Keeping up with the growing responsibilities of today’s procurement teams

As procurement considerations grow more complicated, state and local government agencies need to think outside the box to support their buying teams better.
John Panzino, Amazon Business

John Panzino is a senior sales leader for Amazon Business, serving state and local government agencies.

There are many unsung heroes behind the scenes helping state and local government agencies deliver public services. One group that rarely gets the credit they deserve includes the men and women responsible for procurement.

Despite state and local agencies’ progress in equipping their employees with more modern tools, the reality is that procurement professionals face an expanding array of challenges that government officials at large need to recognize and help address.

Several of their most critical challenges were captured in a recent assessment of procurement trends compiled by Gartner, which surveyed global procurement leaders. While their findings highlighted the dynamic forces impacting the work of procurement teams globally, four of their observations are likely to resonate close to home with state and local procurement officials:

1. Growing complexity of competing demands and tradeoffs

In the past, procurement officials primarily had to balance a combination of cost, quality and speed in making their procurement choices. Today, procurement professionals must weigh additional factors such as sustainability, emerging risk, innovation and diversity, equity and inclusion. Three in four procurement professionals in one Gartner survey stated that the number of tasks they must complete has increased in the last year — and 9 in 10 supply chain leaders expect the complexity in sourcing and procurement to continue increasing across the next two years.

2. Rising demand for responsible sourcing

Procurement officials are also pressured to support environmental, social and governance goals — and purchase locally when possible. Part of that pressure is due to regulatory requirements, cited by 58% of procurement leaders in one Gartner survey. But almost as many (56%) pointed to client/customer retention, and half (49%) mentioned risk mitigation and resiliency. The net effect is increasing amounts of research and audit work. Over half of procurement leaders expect to add to their team’s overall responsibilities over the next year.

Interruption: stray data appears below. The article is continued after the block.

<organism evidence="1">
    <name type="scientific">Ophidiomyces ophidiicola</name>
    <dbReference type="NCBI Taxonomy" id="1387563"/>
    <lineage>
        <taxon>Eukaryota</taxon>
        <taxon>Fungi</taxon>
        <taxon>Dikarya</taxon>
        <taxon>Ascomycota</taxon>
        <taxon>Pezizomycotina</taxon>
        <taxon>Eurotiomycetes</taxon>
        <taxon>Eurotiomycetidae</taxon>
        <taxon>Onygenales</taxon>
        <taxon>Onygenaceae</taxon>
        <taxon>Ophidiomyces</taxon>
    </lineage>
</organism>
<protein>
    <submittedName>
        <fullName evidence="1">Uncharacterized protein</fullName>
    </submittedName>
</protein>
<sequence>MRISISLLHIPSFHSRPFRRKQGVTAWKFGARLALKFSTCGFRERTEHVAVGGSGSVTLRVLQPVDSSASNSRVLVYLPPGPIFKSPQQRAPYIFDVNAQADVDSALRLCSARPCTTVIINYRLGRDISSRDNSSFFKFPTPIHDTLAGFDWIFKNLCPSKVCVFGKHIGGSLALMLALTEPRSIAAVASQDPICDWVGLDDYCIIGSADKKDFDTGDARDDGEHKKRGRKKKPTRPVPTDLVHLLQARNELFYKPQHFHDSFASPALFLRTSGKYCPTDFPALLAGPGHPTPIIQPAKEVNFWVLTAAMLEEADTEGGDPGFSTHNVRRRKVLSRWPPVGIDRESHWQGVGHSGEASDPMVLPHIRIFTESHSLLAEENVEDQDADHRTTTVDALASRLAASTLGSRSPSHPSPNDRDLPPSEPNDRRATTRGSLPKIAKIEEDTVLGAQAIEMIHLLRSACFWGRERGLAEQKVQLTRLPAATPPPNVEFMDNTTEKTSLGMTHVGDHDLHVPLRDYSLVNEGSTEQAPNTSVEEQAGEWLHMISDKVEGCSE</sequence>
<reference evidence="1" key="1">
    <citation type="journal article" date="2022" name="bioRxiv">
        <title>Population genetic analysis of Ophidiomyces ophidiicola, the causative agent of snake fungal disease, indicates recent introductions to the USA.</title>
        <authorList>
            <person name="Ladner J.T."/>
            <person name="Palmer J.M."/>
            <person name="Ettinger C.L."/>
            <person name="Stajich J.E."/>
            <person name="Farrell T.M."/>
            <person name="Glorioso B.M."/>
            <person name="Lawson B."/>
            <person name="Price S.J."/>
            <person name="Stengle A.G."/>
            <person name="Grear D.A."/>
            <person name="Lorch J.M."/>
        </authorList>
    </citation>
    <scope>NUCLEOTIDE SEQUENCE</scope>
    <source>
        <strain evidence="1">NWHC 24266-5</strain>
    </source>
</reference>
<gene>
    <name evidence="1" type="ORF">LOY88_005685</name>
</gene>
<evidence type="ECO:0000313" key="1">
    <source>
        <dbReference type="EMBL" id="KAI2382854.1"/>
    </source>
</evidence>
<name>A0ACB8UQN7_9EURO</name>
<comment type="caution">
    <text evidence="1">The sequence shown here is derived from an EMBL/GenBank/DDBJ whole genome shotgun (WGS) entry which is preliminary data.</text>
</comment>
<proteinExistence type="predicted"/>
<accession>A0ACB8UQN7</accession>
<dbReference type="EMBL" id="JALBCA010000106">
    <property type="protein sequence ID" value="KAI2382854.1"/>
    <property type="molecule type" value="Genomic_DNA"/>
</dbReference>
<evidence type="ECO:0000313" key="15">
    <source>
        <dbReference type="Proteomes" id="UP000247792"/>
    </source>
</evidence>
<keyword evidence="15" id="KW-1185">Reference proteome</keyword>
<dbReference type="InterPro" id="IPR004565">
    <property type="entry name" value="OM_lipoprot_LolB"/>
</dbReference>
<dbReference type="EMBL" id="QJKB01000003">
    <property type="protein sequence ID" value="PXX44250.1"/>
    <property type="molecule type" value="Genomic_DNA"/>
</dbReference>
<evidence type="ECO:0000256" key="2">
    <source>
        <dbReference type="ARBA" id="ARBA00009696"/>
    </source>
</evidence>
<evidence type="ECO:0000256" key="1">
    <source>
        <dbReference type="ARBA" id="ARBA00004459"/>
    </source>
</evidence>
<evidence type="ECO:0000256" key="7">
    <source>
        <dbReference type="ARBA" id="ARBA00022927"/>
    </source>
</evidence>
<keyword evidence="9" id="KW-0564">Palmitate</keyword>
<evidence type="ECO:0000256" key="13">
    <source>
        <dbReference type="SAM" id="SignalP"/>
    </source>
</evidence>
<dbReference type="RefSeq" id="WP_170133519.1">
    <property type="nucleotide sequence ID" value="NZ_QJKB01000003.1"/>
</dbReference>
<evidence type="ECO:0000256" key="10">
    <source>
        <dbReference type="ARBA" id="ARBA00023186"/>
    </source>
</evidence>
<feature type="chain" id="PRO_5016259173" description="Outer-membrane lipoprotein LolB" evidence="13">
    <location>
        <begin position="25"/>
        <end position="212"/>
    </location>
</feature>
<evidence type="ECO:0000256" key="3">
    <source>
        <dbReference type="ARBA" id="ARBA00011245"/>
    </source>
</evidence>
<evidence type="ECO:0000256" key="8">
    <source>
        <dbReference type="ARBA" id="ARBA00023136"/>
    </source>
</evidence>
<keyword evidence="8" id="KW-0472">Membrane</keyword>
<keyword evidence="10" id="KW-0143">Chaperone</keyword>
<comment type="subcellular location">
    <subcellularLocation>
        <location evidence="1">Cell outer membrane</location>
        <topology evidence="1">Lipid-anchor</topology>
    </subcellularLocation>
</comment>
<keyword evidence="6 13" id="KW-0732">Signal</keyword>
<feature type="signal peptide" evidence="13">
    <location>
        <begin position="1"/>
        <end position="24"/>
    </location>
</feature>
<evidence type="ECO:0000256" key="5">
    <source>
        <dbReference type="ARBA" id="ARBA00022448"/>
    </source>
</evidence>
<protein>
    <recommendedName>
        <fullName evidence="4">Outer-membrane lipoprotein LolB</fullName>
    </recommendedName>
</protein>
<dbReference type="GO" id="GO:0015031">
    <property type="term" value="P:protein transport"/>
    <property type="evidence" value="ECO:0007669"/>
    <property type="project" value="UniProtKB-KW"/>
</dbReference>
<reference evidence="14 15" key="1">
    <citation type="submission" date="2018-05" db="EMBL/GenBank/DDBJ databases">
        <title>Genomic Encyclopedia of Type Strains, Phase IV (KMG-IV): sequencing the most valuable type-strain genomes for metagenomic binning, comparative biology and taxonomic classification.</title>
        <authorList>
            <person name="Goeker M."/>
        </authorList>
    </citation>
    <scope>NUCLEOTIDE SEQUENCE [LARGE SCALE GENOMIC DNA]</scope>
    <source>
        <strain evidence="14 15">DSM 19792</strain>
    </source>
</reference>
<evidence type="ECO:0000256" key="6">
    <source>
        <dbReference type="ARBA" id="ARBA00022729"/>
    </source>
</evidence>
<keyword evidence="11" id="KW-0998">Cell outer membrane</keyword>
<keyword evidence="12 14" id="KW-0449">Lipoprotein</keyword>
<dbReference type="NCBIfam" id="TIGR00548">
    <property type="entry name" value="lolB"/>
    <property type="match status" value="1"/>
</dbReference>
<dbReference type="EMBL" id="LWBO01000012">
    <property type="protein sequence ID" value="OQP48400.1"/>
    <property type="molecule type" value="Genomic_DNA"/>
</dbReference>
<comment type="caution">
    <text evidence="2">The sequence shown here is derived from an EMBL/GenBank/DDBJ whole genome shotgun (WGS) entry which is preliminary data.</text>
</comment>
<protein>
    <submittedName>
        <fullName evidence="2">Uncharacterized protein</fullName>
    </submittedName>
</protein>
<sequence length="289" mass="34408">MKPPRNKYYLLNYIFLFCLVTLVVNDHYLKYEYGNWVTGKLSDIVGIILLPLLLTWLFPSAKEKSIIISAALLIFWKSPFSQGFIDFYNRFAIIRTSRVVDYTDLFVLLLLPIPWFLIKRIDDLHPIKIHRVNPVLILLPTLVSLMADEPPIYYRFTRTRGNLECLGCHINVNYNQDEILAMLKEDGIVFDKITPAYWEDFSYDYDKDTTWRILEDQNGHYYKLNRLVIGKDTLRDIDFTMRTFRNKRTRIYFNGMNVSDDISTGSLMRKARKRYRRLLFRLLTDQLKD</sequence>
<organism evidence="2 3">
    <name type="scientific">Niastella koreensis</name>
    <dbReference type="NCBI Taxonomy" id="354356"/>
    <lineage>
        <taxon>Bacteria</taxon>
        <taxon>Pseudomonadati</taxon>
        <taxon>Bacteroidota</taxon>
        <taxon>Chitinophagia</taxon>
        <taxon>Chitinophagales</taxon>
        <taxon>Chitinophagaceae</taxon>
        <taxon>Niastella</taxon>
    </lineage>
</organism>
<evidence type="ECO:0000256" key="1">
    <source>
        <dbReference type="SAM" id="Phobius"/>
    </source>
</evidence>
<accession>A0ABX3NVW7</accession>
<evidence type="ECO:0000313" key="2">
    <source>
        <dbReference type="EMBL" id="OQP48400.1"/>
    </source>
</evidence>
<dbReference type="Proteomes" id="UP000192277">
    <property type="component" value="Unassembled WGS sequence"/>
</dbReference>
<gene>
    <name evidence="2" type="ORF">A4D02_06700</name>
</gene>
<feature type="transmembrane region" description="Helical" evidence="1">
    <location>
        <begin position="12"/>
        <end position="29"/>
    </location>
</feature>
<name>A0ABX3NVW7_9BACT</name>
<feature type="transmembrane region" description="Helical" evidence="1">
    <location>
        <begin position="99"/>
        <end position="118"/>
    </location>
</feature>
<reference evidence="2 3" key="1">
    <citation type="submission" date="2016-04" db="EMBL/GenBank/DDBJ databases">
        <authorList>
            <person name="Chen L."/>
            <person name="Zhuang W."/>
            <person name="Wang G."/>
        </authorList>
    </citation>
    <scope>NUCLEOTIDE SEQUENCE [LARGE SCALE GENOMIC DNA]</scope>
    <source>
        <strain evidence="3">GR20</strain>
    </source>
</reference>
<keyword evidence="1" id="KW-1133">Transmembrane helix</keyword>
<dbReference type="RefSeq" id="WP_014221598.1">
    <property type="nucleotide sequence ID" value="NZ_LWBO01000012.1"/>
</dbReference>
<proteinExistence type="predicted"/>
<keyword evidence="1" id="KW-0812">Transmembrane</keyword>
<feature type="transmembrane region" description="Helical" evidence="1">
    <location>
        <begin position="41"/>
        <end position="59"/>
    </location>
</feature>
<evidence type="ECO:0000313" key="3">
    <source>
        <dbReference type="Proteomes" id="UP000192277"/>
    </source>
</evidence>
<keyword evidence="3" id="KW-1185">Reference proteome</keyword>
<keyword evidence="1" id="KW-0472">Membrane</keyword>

3. Cognitive overload faced by procurement staff

Compounding the increase in procurement complexity is a parallel increase in the rapid transformation and rate of change in today’s world. Procurement teams are encountering new technologies, value streams, operating models and workflows. The result is not only new tasks and responsibilities for procurement and sourcing employees, but a rising level of fatigue, burnout and cognitive overload that poses new levels of risk to state and local governments.

4. Technology helps, but is hard to get

Six in 10 procurement leaders in a recent Gartner survey say up-to-date procurement technology would significantly affect performance over the next one to one-to-two years. However, four in 10 leaders expect funding for supporting technology will get harder to secure. Based on experience, procurement officials are also finding it’s getting harder to get the technology support they need: Only about 17% in one Gartner survey said they got the technology they wanted, and 34% said they only secured part or a lesser version of the technology they needed.

Left unstated in all of this is the challenge agencies face in finding and developing procurement professionals who understand and are willing to embrace the unique requirements of government procurement.

Rethinking how procurement gets accomplished

One way state and local agencies and their procurement departments can address these challenges head-on is by partnering with Amazon Business to meet today’s expanding procurement demands at scale. Amazon Business currently serves 55 Fortune 100 companies, all 50 states and the District of Columbia, and 90 out of 100 of the most populous local governments.

Among other procurement capabilities, Amazon Business can help state and local governments:

  • Save time and reduce costs – By leveraging Amazon Business’s centralized cloud-based customer quote engine, Request for Quote, which integrates with over 90 leading procurement systems, agencies can capitalize on up-to-date procurement software, access thousands of pre-vetted suppliers and secure supplies faster and more cost-effectively.
  • Make payments more efficiently  – By consolidating purchasing into one invoice and paying using your preferred method; agencies can streamline workflows without sacrificing the ability to maintain detailed accounting audits.
  • Get greater visibility and control – By adding the ability to track and manage access to socially responsible purchasing, agencies can gain a greater balance of buying locally and sustainably from diverse vendors. Additionally, procurement officials can gain greater visibility of their purchasing activity through Amazon Business Analytics.

As the demands on state and local government agencies continue to grow, so will the demands on their procurement teams. Providing procurement officials with more robust support — plus the tools they need to keep up with increasing procurement demands — will help agencies make smart business buying decisions and serve the public more effectively.

You can learn more about how Amazon Business can support your government agency.

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